# Limiting Case of Distance Between Points on a Sphere

So, the formula for the angular separation between two points on a sphere is $$\cos d=\sin\delta_1\sin\delta_2+\cos\delta_1\cos\delta_2\cos(\alpha_2-\alpha_1)$$ where $$\delta$$ denotes the latitude of a point ($$\pi-\phi$$ in the conventional spherical coordinate system), and $$\alpha$$ denotes the longitude ($$\theta$$ in the conventional system). For small distances, because the sphere is a manifold, I thought this should go to the Pythagorean theorem in a small limit. So, neglecting all terms in $$O(x^3)$$, \begin{align}1+\frac{1}{2}d^2 &=\delta_1\delta_2+\left(1+\frac{1}{2}\delta_1^2\right)\left(1+\frac{1}{2}\delta_2^2\right)\left(1+\frac{1}{2}(\alpha_2-\alpha_1)^2\right)\\ &=\delta_1\delta_2+1+\frac{1}{2}\delta_1^2+\frac{1}{2}\delta_2^2+\frac{1}{2}(\alpha_2-\alpha_1)^2\\ d^2&=(\delta_1+\delta_2)^2+(\alpha_2-\alpha_1)^2\end{align} This confuses me very much. Why is it that the deltas add, instead of subtract?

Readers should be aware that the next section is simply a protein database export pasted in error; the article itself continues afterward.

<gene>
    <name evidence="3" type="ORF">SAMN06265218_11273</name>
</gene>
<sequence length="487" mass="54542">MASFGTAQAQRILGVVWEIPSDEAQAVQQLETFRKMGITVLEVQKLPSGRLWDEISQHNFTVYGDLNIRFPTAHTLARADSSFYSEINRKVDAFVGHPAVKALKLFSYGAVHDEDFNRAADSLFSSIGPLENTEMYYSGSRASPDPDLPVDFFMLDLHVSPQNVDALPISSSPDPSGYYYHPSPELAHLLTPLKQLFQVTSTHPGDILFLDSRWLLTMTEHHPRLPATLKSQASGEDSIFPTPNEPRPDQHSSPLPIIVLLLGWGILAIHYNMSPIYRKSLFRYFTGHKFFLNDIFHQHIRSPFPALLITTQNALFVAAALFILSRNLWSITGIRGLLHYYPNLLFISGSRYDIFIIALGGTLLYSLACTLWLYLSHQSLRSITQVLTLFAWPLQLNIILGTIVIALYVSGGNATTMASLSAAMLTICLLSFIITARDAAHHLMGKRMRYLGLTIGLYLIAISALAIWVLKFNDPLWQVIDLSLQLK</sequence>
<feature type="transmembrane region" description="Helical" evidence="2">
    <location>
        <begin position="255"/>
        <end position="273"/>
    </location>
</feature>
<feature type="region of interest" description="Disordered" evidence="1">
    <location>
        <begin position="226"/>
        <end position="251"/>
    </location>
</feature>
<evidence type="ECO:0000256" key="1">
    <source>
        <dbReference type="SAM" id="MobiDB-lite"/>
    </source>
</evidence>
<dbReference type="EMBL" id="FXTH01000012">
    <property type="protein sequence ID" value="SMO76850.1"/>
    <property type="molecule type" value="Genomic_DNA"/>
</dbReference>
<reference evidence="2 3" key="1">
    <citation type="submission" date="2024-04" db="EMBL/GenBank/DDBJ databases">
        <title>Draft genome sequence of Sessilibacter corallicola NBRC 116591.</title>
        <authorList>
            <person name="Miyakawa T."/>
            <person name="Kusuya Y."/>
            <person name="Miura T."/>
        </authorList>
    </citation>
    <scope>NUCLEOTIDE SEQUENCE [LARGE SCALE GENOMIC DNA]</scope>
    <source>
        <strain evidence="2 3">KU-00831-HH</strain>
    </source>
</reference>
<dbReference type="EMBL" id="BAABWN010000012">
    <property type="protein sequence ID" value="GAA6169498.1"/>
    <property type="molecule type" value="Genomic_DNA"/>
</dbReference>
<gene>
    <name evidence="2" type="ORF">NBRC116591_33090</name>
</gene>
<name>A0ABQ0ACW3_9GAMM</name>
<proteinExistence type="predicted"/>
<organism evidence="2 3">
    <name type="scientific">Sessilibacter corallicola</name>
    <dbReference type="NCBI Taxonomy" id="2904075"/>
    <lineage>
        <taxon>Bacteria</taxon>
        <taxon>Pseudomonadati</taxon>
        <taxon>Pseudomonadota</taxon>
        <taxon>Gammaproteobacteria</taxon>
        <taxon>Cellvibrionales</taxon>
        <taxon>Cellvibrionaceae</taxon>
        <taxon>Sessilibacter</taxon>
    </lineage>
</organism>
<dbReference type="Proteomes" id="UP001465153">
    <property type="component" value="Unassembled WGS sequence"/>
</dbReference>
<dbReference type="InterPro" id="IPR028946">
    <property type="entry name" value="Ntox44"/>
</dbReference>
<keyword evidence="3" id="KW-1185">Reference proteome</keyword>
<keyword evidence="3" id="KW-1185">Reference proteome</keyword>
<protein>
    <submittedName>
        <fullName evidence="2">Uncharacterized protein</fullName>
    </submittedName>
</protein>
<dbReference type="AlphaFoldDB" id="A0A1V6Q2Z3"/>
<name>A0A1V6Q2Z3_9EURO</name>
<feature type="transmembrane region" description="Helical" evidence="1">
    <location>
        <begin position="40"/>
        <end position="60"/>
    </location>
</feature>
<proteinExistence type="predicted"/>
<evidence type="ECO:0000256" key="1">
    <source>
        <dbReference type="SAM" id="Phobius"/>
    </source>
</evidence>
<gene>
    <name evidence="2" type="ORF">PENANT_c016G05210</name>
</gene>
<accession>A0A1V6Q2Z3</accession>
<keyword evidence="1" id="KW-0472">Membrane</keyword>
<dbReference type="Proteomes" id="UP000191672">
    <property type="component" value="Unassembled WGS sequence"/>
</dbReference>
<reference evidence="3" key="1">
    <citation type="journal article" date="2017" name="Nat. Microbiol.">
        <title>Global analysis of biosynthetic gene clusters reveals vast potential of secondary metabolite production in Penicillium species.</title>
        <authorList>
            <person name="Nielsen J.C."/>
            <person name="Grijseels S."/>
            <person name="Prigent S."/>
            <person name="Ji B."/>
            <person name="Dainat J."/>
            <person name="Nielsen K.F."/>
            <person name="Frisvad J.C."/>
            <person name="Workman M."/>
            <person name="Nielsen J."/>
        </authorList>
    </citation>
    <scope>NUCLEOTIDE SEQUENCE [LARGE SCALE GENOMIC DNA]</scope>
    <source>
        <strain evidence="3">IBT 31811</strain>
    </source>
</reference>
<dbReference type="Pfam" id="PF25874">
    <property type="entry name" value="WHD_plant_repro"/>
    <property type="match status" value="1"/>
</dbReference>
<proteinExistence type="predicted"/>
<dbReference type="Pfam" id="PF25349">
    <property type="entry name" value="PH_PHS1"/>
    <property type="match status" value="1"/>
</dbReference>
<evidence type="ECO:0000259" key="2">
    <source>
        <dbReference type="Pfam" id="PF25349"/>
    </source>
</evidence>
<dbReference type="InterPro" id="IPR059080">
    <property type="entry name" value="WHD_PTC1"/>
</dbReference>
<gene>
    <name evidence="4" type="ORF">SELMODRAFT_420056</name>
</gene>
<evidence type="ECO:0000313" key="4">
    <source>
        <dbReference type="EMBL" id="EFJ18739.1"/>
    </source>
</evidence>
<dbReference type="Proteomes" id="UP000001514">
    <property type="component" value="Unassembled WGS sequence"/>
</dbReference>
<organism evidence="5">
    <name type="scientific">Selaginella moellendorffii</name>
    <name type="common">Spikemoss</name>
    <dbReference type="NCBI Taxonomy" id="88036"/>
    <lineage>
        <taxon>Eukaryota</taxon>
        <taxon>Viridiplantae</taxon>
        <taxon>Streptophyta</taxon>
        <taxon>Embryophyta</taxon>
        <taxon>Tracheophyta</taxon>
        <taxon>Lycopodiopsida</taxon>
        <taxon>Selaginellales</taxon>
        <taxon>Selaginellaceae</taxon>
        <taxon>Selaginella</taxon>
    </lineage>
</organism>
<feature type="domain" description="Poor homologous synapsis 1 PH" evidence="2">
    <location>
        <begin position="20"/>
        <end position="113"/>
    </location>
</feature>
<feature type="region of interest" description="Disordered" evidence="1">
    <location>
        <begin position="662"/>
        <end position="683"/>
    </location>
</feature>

Because $$\cos x=1-\frac12x^2+O\left(x^4\right)$$, not $$+$$.